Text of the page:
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Cathepsin G--induced release of PAI-1 in the culture medium of endothelial cells: a new thrombogenic role for polymorphonuclear leukocytes?

The Journal of laboratory and clinical medicine

metabolism, Cathepsins, Endothelium, Vascular, Extracellular Matrix, Gene Expression, Humans, In Vitro Techniques, Neutrophils, Cathepsin G, physiology, Plasminogen Activator Inhibitor 1, Platelet Aggregation, RNA, Messenger, genetics, Serine Endopeptidases, Thrombosis, etiology, Tissue Plasminogen Activator

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      Abstract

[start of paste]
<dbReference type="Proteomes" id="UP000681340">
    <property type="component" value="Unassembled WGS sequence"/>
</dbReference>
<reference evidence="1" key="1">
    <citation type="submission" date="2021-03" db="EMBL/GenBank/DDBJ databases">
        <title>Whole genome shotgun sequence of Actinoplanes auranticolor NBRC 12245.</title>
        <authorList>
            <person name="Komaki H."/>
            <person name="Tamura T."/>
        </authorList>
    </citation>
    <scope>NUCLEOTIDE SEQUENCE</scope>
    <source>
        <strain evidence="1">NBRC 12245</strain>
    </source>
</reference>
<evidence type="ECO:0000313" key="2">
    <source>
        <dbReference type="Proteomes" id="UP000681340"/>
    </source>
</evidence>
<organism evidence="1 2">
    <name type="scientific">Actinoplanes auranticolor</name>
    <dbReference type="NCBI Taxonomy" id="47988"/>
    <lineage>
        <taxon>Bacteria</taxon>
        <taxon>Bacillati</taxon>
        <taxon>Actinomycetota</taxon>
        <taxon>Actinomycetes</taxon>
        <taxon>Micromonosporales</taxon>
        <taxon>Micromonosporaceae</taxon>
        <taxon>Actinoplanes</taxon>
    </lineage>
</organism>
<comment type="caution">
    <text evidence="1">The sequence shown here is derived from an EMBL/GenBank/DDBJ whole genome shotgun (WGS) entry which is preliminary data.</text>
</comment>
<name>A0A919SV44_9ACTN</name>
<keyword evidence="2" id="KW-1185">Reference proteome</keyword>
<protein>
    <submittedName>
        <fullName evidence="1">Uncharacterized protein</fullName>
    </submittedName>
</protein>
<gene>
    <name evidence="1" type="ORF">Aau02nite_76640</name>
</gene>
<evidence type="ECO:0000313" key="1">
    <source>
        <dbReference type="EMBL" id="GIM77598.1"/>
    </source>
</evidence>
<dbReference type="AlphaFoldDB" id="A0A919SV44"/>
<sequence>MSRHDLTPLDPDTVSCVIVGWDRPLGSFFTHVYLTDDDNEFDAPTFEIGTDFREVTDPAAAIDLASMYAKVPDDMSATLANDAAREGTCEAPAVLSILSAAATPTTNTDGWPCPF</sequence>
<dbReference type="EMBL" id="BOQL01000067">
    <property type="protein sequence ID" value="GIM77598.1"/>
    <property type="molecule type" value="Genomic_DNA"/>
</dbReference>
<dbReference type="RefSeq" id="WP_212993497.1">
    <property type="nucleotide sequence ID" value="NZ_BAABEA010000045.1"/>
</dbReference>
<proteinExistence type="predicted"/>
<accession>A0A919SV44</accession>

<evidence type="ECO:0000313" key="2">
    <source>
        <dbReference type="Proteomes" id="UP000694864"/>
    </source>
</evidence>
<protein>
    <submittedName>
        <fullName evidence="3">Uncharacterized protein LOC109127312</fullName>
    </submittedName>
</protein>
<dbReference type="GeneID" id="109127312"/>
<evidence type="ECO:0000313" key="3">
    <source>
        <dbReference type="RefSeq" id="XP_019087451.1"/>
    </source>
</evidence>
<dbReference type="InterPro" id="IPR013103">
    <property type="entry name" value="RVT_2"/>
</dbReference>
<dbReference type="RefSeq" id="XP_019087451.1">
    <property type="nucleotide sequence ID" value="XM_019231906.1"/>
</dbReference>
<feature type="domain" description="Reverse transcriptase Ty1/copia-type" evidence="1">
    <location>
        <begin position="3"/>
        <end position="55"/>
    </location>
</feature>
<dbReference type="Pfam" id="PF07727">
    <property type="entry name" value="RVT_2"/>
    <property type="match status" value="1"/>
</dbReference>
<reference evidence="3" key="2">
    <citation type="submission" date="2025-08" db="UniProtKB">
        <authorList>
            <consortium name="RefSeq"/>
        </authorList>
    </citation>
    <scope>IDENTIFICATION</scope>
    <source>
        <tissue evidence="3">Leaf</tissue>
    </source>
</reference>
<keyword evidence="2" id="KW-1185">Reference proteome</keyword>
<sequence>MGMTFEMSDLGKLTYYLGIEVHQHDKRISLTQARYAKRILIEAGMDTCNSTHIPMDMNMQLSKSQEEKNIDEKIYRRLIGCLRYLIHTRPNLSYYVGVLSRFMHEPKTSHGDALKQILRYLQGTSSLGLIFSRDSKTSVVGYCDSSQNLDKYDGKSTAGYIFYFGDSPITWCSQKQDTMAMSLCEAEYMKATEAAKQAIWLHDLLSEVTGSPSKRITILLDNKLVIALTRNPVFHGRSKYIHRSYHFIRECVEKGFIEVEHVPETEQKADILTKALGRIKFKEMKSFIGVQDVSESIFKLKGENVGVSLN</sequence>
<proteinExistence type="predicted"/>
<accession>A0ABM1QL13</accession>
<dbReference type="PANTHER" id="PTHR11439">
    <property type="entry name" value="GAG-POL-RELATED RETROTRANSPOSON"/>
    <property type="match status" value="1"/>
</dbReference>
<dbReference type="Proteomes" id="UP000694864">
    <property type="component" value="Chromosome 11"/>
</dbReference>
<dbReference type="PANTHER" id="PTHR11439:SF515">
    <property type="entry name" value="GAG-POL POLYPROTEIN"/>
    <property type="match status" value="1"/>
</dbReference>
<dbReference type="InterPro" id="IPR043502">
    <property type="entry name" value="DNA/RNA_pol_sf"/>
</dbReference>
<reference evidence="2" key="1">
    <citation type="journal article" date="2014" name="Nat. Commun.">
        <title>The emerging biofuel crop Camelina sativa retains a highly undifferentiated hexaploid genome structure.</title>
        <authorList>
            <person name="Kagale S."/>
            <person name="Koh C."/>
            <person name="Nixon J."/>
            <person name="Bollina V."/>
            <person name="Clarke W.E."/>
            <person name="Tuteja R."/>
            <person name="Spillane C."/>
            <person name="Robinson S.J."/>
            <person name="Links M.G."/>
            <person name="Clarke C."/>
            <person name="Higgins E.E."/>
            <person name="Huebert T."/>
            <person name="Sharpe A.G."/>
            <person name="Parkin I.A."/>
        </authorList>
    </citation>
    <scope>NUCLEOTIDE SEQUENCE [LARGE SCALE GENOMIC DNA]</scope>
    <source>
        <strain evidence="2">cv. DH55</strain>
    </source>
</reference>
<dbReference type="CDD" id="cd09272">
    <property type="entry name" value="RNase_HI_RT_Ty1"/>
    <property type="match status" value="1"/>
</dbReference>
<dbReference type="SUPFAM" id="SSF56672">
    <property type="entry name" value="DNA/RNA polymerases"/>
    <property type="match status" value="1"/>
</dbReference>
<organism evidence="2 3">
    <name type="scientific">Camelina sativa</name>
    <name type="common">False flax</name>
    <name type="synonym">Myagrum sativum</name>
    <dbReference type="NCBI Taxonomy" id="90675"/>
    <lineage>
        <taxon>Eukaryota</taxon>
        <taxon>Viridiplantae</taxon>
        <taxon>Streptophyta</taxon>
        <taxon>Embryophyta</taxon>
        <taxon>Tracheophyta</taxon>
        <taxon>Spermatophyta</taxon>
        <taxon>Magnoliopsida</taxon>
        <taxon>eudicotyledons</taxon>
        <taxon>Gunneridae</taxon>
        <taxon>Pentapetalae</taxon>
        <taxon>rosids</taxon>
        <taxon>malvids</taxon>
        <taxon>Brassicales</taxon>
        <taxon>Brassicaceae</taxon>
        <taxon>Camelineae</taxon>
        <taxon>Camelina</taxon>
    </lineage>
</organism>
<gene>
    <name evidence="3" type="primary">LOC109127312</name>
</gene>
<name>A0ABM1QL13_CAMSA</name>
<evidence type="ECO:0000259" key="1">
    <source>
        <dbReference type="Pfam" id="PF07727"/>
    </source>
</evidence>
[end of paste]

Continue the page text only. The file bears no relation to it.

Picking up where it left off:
Activated polymorphonuclear leukocytes (PMNs) may affect the integrity of blood vessels by endothelial cell injury. We investigated the effects of cathepsin G purified from human neutrophils on the fibrinolytic potential of cultured human umbilical vein endothelial cells (HUVECs). Cathepsin G (5 and 10 micrograms/ml) induced marked intercellular gap formation after 1 hour of treatment, whereas 1 microgram/ml did not, even after 6 hours incubation. In contrast, plasminogen activator inhibitor-1 (PAI-1) antigen levels, measured by a double antibody enzyme-linked immunosorbent assay, were significantly increased in culture media (CM) on cathepsin G (1 microgram/ml) treatment after 15 minutes (5.1 +/- 1.2 ng/ml vs 2.6 +/- 0.6 ng/ml for controls, p < 0.01) and 6 hours of incubation (69.6 +/- 17.5 ng/ml vs 40.0 +/- 9.0 ng/ml for controls, p < 0.01). Likewise, PAI activity, measured by reverse fibrin autography, increased on cell treatment with cathepsin G. Preincubation of cathepsin G with eglin C (10 micrograms/ml) almost completely abolished the increase in both PAI antigen and activity levels induced by cathepsin G. Cycloheximide, a protein synthesis inhibitor, did not block cathepsin G-induced PAI-1 release. PAI-1 mRNA levels were not affected by HUVEC treatment with cathepsin G (1 microgram/ml for 15 minutes), even after 24 hours. In the extracellular matrix (ECM) PAI-1 antigen levels decreased to 77% and 40% of controls, respectively, after 15 minutes and 6 hours of cathepsin G (1 micrograms/ml) treatment. Reverse fibrin autography also demonstrated a dose-dependent reduction of PAI activity in the ECM on 6 hours of cell treatment with 1 or 5 micrograms/ml cathepsin G. Moreover, ECM prepared from confluent HUVECs released PAI-1 in supernatants on 1 micrograms/ml cathepsin G incubation in a cell-free system. Tissue-type plasminogen activator (t-PA) activity was strongly depressed on cathepsin G treatment, both in CM from HUVECs or in a cell-free system. Finally, PAI-1 was also released from cathepsin G-stimulated platelets in a dose-dependent manner. In summary, our results support a potentially thrombogenic role of cathepsin G, which could impair the fibrinolytic potential of the endothelium. These data give a new insight into the mechanisms by which activated PMNs may promote thrombus formation. On the other hand, the decrease of PAI-1 in ECM could favor penetration and migration of inflammatory or tumor cells through the subendothelial layers.

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